On-Demand Preexposure Prophylaxis Effective Against HIV

Marcia Frellick

December 01, 2015

Using a combination of tenofovir disoproxil fumarate (TDF) and emtricitabine (FTC) before and after sex was 86% more effective than placebo in protecting men having unprotected anal sex with men against HIV-1 infection, according to new results published in the December 3 issue of New England Journal of Medicine.

"While we wait for an effective vaccine against HIV, the use of such preexposure prophylaxis with TDF-FTC among high-risk men could contribute to a reduced incidence of HIV infection," Jean-Michel Molina, MD, from the Department of Infectious Diseases, Hôpital Saint-Louis, Assistance Publique Hôpitaux de Paris in France, and Université de Paris in France, and colleagues write.

The results of the multicenter trial, known as Intervention Preventive de L'Exposition aux Risques Pour Les Gays (IPERGAY), were published online December 1 to coincide with World AIDS day.

Dr Molina and colleagues hypothesized that rate of adherence, and thus efficacy, might be higher among high-risk men with an on-demand pill than a daily regimen, which had shown mixed results in previous studies.

The researchers randomly assigned 400 men who did not have HIV either to the TDF-FTC group (199) or to receive placebo (201) in a double-blinded fashion. A total of 16 HIV-1 infections occurred during the 9-month follow-up: two in the TDF-FTC group (incidence, 0.91 per 100 person-years) and 14 in the placebo group (incidence, 6.60 per 100 person-years), for a relative reduction in the intervention group of 86% (95% confidence interval, 40% - 98%; P = .002). Participants took a median 15 pills of TDF-FTC or placebo per month.

However, the treatment was associated with increased rates of serious gastrointestinal and renal adverse events compared with placebo: 14% vs 5% (P = .002), and 18% vs 10% (P = .03), respectively.

Results Join Landmark Achievements

 
The science has spoken. There can now be no excuse for inaction.
 

In a perspective piece, published in the same issue of the journal, Anthony Fauci, MD, director of the National Institute of Allergy and Infectious Diseases (NIAID), and Hilary Marston, MD, MPH, Medical Officer and Policy Adviser for Global Health for NIAID, write that the IPERGAY results join other significant achievements that have greatly improved HIV prevention and treatment over the course of the 2 decades since combination antiretroviral therapies were introduced.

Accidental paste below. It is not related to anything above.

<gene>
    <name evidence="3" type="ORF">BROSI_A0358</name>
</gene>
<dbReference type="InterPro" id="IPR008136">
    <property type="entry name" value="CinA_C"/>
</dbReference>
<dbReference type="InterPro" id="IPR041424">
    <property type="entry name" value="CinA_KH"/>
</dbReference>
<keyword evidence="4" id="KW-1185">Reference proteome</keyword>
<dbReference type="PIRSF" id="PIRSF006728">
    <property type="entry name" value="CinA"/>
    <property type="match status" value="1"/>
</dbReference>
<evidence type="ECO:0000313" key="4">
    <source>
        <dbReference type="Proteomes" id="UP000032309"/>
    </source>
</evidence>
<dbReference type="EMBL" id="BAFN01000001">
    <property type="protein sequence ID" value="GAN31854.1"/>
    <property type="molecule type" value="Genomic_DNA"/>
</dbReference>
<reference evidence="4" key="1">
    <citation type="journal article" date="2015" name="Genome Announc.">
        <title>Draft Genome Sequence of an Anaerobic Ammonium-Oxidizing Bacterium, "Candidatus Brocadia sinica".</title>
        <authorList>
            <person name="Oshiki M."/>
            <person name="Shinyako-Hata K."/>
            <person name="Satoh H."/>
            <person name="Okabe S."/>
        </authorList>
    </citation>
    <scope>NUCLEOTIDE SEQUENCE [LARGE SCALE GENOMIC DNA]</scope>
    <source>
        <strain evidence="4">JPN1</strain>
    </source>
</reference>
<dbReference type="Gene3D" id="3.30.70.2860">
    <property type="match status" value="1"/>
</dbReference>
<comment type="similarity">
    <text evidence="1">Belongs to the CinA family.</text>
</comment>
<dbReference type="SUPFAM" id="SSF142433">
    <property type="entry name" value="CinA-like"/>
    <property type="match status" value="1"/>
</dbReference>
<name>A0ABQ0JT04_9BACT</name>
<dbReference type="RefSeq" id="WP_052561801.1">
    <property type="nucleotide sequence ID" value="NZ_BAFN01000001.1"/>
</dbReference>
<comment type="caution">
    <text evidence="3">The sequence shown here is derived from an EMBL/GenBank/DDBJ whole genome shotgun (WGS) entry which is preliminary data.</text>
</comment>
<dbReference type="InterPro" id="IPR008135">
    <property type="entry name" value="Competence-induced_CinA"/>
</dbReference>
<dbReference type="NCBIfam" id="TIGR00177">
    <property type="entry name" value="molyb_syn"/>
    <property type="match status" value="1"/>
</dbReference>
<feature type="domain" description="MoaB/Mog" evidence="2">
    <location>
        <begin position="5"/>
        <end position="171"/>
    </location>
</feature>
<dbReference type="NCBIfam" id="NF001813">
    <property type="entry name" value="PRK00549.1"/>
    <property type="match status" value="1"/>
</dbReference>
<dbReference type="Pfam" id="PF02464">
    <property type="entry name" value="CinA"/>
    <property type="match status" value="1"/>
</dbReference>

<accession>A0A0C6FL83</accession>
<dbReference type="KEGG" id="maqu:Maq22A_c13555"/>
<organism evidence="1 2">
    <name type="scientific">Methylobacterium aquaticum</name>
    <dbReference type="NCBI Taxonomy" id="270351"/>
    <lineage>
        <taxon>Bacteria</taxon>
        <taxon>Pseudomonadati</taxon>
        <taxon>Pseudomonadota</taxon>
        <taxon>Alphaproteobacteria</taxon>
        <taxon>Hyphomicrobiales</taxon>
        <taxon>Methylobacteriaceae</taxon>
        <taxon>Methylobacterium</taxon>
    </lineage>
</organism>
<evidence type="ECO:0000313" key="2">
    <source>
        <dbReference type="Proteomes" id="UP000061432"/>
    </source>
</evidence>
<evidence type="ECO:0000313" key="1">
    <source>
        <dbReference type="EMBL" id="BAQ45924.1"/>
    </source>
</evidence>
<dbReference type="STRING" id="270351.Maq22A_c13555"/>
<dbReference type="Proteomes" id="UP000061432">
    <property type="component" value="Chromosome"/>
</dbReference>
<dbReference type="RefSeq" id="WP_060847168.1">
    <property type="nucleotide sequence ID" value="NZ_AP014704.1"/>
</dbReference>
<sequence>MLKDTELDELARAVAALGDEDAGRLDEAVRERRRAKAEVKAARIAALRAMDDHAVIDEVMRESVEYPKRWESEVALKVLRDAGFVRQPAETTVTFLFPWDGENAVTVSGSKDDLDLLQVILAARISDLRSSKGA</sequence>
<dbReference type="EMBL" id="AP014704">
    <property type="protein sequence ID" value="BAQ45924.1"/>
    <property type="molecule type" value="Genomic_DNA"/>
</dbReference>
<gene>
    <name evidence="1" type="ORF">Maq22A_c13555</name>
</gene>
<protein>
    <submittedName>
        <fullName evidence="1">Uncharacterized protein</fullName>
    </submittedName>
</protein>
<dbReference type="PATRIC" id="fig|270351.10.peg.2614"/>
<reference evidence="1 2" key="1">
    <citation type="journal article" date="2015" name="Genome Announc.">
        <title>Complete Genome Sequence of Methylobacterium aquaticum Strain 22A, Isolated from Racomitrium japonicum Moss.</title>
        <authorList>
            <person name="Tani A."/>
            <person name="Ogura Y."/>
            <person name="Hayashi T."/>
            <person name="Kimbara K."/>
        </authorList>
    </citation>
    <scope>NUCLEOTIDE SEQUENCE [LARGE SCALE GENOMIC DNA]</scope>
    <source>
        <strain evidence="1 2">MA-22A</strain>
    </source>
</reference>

As previously reported by Medscape Medical News, major questions have been answered by other landmark trials as to best treatments and when to start antiretroviral therapy.

"Taken together, these studies provide an evidence-based blueprint for effective treatment and prevention of HIV infection and will serve as critical tools in the fight to end the HIV-AIDS pandemic," Dr Fauci and Dr Marston write. "However, in order to realize that promise, the political will must be mobilized to match the scientific evidence and provide the financial and human resources necessary to dramatically scale up the HIV testing and treatment around the world. The science has spoken. There can now be no excuse for inaction."

Progress Is Mixed

In an accompanying article by Thomas Frieden, MD, MPH, director of the Centers for Disease Control and Prevention, and colleagues, the authors add that achievements in drug development and approval for prevention and treatment have empowered patients and communities, but there is much more work to be done.

Reporting has improved: as of 2014, the 42 states (plus the District of Columbia) in which about 90% of HIV-infected people are thought to live require that all CD4+ counts and results of viral-load testing be reported to the health department.

And the rate of new infections appears to be declining, although more people are living with HIV infection. In 2012, 1.2 million people in the United States were living with HIV infection, the authors note, which is up 20% from the previous decade. This is attributable to continued new infections and a 36.5% decrease in AIDS-related deaths from the previous decade.

However, between 2003 and 2014, diagnoses increased by 5% for men who have sex with men, the population in which two thirds of new infections now occur. Unprotected anal sex has become more common for gay and bisexual men, and blacks continue to account for nearly half of all diagnoses each year, mostly in this high-risk population.

Partner notification, testing, and linkage to services are still the exception rather than the rule, Dr Frieden and colleagues say, and represent a substantial area for improvement.

"The challenge now is to increase integration of health care and public health efforts in order to use these new tools to greatly reduce new infections," they write.

The study was funded by the National Agency of Research on AIDS and Viral Hepatitis and others. Coauthors of the study report receiving personal fees from Gilead and AbbVie; grants and nonfinancial support from ViiV Healthcare, Merck, Sharp & Dohme, Bristol-Myers Squibb, and Janssen; grant support from the National Agency of Research on AIDS and Viral Hepatitis, the Fondation de la Recherche Medicale, the FP7 through the MRC in University College London, the Banque Publique de Investissement, and Fonds Pierre Berge/Sidaction and the Canadian HIV Trials. One coauthor reports a pending patent related to anti-3S antibodies and a pending patent related to HIV disease progression and IP10 levels.

N Engl J Med. Published online December 1, 2015.

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